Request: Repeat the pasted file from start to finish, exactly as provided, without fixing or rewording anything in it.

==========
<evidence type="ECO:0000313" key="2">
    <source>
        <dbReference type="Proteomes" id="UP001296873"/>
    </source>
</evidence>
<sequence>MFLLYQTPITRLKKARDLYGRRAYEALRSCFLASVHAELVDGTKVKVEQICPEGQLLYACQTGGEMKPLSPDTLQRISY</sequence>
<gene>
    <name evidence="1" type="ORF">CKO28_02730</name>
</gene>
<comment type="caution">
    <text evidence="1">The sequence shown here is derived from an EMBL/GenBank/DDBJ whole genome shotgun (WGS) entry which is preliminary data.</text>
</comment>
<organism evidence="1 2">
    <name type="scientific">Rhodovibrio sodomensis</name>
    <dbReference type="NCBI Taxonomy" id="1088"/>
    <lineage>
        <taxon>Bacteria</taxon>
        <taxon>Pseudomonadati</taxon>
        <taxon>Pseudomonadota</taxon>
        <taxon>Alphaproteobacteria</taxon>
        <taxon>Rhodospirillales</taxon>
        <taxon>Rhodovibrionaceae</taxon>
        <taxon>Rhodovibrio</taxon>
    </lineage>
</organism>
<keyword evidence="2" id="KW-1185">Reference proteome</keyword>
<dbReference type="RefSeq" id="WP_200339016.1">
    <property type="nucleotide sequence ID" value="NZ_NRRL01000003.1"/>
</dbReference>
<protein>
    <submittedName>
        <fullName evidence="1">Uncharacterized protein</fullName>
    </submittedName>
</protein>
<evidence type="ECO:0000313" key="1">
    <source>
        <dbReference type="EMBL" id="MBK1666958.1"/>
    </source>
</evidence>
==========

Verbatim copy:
<evidence type="ECO:0000313" key="2">
    <source>
        <dbReference type="Proteomes" id="UP001296873"/>
    </source>
</evidence>
<sequence>MFLLYQTPITRLKKARDLYGRRAYEALRSCFLASVHAELVDGTKVKVEQICPEGQLLYACQTGGEMKPLSPDTLQRISY</sequence>
<gene>
    <name evidence="1" type="ORF">CKO28_02730</name>
</gene>
<comment type="caution">
    <text evidence="1">The sequence shown here is derived from an EMBL/GenBank/DDBJ whole genome shotgun (WGS) entry which is preliminary data.</text>
</comment>
<organism evidence="1 2">
    <name type="scientific">Rhodovibrio sodomensis</name>
    <dbReference type="NCBI Taxonomy" id="1088"/>
    <lineage>
        <taxon>Bacteria</taxon>
        <taxon>Pseudomonadati</taxon>
        <taxon>Pseudomonadota</taxon>
        <taxon>Alphaproteobacteria</taxon>
        <taxon>Rhodospirillales</taxon>
        <taxon>Rhodovibrionaceae</taxon>
        <taxon>Rhodovibrio</taxon>
    </lineage>
</organism>
<keyword evidence="2" id="KW-1185">Reference proteome</keyword>
<dbReference type="RefSeq" id="WP_200339016.1">
    <property type="nucleotide sequence ID" value="NZ_NRRL01000003.1"/>
</dbReference>
<protein>
    <submittedName>
        <fullName evidence="1">Uncharacterized protein</fullName>
    </submittedName>
</protein>
<evidence type="ECO:0000313" key="1">
    <source>
        <dbReference type="EMBL" id="MBK1666958.1"/>
    </source>
</evidence>